Wednesday, August 13, 2008

CDR Merle J. Smith, the First Black CGA graduate. Class of 1966.

U.S. Coast Guard Academy: Promoting Diversity and Cultural Understanding

I Recently spoke with the first Black senior officer, active or retired, to hold a faculty position at the U.S. Coast Guard Academy. He holds a position as a law professor under CDR Glenn Sulmasy, a National Security/Foreign Policy Expert.

CDR Merle J. Smith* (ret) has pioneered many times over but this recent development may be the most important task that has been assigned to him by the U.S. Coast Guard.

Amongst other tough assignments that he has taken, CDR Smith is the first Black graduate of the Academy and one of the first academy graduates to hold a command position in the Vietnam War.

In words that he shared with me a long while back, "Getting through the academy as someone 'different' was much more dramatic than any small boat patrol along the Meikong Delta

The senior administration of the Coast Guard recently cited an urgent need for minority appointees at CGA, according to Smith. He was hired shortly after.

This is an admirable and effective move by the U.S. Coast Guard Academy.

He will offer a unique perspective within the law department, a positive image to all cadets, an outlet for tough questions that black active duty members are afraid to answer, and he will escalate the pace while improving the efficiency of the minority recruiting process.

*No relation to former Cadet Webster M. Smith, who wrote this article.



Blogger ichbinalj said...

Attorneys for former Coast Guard Academy cadet Webster Smith have filed a brief and a petition for review and appeal of his court-martial with the Court of Appeals for the Armed Forces. (Aug 2008). This is the last level of appeal before the U S Supreme Court.

2:33 PM  
Blogger ichbinalj said...

Former cadet Webster Smith said:
The Coast Guard Academy has done much to boost minority recruitment, by excluding white males from an all-encompassing statistical category and calling it "minorities." In a older post for the Coast Guard Report, I wrote:
In the CGA class of 2011, an academy officer has reported a population of “four Black cadets at most.” In the United States of America, African-Americans constitute 12.7% of the population according to the 2000 Census. The average class of cadets reporting to CGA for indoctrination is consistently 300+. Can you imagine 38 Black cadets in one class? It is likely that there are less than 30 Black cadets in the entire cadet population, amassing a whopping 3% of the nation’s prospective Coast Guard Academy-bred officer corps.
Cleon Smith and Edward Richards were a part of the 1974 class, recruited by retired CMDR, London Steverson.

My father, Cleon Smith, was in a celebratory mood during his 30th Reunion. He and Edward Richards are one of the few. His appreciation for the Coast Guard is manufactured for an event like this, every five years. He will go back again and again, but not because he has stock in his brief source of reunion pride. He gave up on the Coast Guard in 1987. Mr. Richards gave up on the Coast Guard long before him. For the class of 1978, only ADM Manson Brown remains.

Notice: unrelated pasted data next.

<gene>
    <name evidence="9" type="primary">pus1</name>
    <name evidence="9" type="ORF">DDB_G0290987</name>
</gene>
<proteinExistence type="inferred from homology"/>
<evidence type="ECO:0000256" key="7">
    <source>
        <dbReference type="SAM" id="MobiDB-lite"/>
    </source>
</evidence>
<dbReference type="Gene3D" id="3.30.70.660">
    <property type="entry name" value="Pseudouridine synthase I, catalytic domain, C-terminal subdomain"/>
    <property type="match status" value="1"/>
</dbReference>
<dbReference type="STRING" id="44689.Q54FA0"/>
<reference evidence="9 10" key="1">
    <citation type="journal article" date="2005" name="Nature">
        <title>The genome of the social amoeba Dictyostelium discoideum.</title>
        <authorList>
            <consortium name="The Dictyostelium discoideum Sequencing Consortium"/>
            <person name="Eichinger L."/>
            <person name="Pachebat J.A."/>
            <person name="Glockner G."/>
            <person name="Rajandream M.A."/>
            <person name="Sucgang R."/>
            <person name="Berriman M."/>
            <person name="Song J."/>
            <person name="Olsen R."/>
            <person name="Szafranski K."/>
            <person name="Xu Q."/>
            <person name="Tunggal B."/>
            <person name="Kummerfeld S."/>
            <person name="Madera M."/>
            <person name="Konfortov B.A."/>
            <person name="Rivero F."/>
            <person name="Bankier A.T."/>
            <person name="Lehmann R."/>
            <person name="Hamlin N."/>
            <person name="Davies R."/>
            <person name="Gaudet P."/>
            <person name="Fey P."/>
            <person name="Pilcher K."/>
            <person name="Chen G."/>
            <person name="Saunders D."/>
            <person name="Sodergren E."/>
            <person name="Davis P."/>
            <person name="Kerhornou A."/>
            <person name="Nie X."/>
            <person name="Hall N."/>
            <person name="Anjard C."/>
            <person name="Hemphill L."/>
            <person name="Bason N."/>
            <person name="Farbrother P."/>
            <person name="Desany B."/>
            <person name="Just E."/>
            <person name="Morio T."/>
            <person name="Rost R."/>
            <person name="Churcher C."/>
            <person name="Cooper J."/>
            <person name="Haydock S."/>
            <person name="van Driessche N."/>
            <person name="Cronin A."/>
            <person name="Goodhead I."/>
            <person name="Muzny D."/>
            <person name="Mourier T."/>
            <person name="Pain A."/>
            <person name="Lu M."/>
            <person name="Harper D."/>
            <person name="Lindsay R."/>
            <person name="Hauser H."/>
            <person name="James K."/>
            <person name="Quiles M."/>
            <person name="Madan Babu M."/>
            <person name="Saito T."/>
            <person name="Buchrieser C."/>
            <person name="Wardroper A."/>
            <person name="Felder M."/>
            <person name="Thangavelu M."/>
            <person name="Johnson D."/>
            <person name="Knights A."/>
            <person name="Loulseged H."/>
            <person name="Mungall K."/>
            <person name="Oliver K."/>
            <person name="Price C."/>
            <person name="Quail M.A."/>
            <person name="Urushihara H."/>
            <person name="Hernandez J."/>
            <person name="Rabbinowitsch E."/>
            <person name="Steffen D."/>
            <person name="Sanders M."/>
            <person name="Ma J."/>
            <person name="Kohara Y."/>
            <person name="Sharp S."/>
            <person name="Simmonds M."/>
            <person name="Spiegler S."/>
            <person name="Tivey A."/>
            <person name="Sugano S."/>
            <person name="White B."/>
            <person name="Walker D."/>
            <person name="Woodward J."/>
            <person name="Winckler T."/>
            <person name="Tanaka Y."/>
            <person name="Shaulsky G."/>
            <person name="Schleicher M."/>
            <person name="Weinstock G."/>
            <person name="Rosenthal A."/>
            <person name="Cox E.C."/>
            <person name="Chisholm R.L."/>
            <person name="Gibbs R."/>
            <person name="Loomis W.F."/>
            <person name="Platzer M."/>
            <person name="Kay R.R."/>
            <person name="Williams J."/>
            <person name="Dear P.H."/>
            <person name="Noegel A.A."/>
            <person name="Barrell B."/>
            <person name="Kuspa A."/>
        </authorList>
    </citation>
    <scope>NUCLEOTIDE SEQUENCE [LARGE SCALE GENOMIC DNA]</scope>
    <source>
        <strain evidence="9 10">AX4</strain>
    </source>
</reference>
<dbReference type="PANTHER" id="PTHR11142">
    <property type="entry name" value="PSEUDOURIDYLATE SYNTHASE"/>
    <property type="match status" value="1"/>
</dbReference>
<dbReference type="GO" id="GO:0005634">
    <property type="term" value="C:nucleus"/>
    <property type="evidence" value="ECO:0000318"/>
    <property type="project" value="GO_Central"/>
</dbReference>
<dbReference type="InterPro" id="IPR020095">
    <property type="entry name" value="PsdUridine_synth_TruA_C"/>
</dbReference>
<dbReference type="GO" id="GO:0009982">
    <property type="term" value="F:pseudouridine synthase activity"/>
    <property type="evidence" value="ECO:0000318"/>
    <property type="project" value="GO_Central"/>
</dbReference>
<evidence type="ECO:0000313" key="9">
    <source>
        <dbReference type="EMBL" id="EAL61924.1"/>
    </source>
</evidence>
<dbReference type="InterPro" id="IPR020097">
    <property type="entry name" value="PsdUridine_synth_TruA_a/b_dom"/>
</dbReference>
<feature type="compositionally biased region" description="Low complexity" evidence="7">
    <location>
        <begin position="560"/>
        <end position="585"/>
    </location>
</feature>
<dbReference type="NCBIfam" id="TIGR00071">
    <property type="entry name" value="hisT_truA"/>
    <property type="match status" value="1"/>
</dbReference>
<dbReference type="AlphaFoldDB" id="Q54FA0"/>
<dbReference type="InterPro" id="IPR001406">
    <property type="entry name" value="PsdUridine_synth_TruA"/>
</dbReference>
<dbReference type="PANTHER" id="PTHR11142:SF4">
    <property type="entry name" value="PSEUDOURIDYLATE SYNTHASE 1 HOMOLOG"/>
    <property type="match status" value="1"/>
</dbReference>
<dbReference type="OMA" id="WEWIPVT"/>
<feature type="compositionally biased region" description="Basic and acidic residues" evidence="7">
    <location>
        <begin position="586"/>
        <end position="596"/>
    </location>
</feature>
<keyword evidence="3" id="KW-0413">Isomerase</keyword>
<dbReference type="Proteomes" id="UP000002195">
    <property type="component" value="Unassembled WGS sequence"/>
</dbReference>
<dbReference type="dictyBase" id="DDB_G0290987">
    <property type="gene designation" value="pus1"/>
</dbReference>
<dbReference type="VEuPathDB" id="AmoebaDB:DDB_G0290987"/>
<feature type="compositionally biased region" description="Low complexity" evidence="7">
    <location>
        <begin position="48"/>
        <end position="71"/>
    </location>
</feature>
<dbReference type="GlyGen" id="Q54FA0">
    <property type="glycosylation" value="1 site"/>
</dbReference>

2:56 PM  
Blogger ichbinalj said...

Webster Smith said:
While CAAF is deciding whether or not to address the constitutional issues in my case, I remain faithful that they will hear the case and deliberate on it, objectively. I have seen God move mountains, in my life. I have prayed for many things but nothing moreso than vindication. Not because I want to win something but because I want to be something. I am a couple of things right now: a father, a husband, and the resident hyper-active geek at a Houston Law Firm. I know that I don’t write about any of this much but that doesn’t mean that it isn’t on my mind–nearly every second of every day.

5:10 AM  
Anonymous Anonymous said...

In the 60s-80s when we talked about "managing diversity", we really meant race and gender. Sadly, we still find ourselves well short of optimizing either or both of those elements. Both the enlightened intellectual and the practical project leaders of today see huge value in making certain his or her team is composed of members who bring not only gender and racial diversity but also a wide spectrum of skills and capabilities to the table. We want variations in expertise and age and MATURITY and ideas and CULRURE and any other factors of consequence that could help get the project done well. For too long we have celebrated what we had in common. That's OK, but the fault lies in pretending that we have everything in common. WE SURELY DO NOT and the better leader knows that and acts on that knowledge.

9:47 PM  

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